But the question is still valid: can social market economy as an economic science concept and system still be relevant for the so-called transition countries of Central and Eastern Europe? Scepticism is justified, judging by the gradual decline of the concept even in Germany. Yet I for one, strongly believe that key components of this socio-economic concept are very much applicable to the new member states of the European Union, exactly because of their legacies of the period of central planning. Some support for this belief is provided by the closing two chapters of Mr Csaba’s volume: his evaluation of the regime change in Central and Eastern Europe, and a look at the contribution of “transition” literature to the main body of economic science.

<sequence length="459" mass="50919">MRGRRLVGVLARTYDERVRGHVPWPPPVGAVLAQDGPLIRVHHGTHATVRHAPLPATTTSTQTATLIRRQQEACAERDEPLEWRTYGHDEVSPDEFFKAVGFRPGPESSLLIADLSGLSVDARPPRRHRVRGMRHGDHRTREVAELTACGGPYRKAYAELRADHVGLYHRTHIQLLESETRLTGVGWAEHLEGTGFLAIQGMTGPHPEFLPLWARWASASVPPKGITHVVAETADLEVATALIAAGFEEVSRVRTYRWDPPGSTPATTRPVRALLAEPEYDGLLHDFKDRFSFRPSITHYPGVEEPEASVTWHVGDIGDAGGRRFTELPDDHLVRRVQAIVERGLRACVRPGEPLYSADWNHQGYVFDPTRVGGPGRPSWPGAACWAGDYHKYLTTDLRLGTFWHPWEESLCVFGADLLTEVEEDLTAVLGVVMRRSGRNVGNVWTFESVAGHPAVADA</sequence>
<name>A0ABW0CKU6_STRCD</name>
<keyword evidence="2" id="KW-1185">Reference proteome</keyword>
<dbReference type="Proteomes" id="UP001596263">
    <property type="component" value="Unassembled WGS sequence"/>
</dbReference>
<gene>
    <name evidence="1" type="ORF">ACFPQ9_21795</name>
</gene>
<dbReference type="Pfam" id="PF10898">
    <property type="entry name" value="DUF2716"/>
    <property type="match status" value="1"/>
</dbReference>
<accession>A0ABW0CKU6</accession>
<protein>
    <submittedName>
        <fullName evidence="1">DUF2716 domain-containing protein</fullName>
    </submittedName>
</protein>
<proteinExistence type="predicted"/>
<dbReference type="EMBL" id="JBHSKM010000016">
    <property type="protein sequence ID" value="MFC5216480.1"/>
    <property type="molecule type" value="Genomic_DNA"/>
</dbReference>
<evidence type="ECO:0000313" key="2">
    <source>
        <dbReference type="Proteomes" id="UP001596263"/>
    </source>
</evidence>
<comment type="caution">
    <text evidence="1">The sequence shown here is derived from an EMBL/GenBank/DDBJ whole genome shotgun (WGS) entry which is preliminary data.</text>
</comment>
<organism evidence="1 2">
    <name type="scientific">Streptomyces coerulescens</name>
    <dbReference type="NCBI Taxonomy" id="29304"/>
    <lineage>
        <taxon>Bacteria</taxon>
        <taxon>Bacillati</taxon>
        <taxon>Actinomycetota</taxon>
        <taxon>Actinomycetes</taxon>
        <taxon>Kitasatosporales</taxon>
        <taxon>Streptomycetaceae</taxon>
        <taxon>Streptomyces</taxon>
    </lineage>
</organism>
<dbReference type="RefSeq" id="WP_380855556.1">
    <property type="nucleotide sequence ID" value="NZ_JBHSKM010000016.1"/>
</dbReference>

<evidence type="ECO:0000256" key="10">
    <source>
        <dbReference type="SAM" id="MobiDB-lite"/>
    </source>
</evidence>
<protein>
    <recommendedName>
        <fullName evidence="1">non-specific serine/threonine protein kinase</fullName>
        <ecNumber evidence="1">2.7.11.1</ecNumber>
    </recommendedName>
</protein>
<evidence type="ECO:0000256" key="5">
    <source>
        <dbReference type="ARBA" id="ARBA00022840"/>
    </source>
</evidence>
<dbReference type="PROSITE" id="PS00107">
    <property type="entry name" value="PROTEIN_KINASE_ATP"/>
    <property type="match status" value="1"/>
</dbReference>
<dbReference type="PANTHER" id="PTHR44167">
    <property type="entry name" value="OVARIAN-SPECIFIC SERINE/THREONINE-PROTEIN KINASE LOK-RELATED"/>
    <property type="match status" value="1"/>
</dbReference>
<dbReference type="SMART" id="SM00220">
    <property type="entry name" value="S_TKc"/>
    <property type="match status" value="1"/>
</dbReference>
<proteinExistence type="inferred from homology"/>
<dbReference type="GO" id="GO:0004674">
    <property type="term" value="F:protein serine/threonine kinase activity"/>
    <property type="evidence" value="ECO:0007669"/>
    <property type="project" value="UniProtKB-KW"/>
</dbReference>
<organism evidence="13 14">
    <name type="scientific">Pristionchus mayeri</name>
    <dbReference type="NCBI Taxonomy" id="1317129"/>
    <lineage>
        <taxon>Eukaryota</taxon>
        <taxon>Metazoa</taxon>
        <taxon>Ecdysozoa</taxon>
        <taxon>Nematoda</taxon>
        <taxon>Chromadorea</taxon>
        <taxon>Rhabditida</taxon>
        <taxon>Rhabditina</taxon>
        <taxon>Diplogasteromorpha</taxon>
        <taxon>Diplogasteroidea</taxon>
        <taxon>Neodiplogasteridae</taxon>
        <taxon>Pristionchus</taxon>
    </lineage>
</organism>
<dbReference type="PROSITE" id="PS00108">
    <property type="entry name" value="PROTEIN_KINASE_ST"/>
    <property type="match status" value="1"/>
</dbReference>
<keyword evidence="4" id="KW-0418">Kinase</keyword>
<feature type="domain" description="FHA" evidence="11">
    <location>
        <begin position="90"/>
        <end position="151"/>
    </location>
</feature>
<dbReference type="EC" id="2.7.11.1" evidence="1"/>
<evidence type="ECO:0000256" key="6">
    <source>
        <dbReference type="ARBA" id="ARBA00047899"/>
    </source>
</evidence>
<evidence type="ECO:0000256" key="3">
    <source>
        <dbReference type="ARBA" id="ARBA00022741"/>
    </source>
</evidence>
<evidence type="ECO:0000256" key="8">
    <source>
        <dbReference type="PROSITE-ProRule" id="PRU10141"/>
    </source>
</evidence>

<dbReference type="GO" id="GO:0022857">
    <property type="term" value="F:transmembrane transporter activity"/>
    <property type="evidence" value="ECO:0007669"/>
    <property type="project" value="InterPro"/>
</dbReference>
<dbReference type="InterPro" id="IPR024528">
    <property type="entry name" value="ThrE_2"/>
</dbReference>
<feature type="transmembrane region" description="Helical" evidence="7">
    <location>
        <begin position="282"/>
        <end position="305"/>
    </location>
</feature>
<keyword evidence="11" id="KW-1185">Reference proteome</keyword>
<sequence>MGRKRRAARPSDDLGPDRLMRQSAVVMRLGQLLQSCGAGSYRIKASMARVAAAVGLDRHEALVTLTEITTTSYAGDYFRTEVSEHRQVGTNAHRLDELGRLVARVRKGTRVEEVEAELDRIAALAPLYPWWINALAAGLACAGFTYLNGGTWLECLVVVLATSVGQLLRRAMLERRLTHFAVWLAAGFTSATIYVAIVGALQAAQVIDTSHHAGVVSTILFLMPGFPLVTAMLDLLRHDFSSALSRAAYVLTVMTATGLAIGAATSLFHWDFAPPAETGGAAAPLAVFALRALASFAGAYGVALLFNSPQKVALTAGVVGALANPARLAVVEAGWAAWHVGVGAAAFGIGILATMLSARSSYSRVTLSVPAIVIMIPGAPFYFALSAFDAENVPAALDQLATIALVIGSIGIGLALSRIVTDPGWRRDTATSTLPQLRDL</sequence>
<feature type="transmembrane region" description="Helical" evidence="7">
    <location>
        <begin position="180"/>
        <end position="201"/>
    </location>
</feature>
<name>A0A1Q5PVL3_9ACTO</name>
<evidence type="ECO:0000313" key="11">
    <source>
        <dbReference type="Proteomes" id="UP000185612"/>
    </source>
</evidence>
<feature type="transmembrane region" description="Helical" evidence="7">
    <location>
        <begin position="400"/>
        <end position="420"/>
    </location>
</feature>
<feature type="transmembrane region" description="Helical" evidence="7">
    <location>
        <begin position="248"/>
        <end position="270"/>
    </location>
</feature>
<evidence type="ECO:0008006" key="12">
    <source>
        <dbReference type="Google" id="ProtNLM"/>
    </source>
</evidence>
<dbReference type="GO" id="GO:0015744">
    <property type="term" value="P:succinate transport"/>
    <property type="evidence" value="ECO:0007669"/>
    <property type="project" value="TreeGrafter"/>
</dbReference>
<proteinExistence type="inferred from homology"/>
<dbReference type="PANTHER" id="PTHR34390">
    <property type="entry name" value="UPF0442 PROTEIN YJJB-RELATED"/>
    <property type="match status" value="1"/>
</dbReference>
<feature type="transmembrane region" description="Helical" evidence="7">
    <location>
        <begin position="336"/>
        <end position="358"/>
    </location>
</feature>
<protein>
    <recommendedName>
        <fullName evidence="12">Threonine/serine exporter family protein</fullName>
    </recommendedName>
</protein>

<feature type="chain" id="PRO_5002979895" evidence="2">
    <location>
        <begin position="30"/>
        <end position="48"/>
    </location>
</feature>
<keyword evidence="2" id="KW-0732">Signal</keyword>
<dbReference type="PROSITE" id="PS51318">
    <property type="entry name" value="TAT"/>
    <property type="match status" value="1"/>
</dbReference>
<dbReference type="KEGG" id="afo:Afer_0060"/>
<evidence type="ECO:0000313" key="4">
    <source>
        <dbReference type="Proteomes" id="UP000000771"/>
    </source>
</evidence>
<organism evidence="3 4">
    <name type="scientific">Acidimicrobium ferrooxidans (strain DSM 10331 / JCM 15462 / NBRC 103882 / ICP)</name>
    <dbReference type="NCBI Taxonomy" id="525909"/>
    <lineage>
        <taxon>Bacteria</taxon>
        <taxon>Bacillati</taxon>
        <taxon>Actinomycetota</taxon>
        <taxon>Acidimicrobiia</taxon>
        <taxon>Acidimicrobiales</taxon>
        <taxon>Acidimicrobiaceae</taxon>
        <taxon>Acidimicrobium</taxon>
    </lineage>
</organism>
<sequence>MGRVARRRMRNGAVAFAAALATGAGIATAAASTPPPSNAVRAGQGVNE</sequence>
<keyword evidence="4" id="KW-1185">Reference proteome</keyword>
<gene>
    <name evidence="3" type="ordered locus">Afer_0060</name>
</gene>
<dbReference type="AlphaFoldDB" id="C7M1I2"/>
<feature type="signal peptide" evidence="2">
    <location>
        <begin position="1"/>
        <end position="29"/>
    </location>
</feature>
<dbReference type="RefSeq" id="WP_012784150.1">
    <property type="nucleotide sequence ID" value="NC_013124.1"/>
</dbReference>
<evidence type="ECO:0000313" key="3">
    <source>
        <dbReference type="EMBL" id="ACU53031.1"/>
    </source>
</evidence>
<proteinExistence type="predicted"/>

He notes that although the transition (or rather: return) to market order has mostly been successful in terms of institution building, absorption of foreign capital and structural change, there remain some serious weaknesses in the economic order of the countries concerned: low labour market activity, sizeable black economy, and lack of transparency within the oversized public sector, among others. It is well known that policy advice from Western governments, international financial institutions and academic circles offered to the region in 1989 and after suffered from a strong neo-liberal bias. The mainstream of the age recommended quite simple solutions to the complex problems of the former planned economies: privatise, deregulate and liberalise fast, and market forces will do wonders. Sideline the State as much as you can, since market institution and market players will take care of themselves.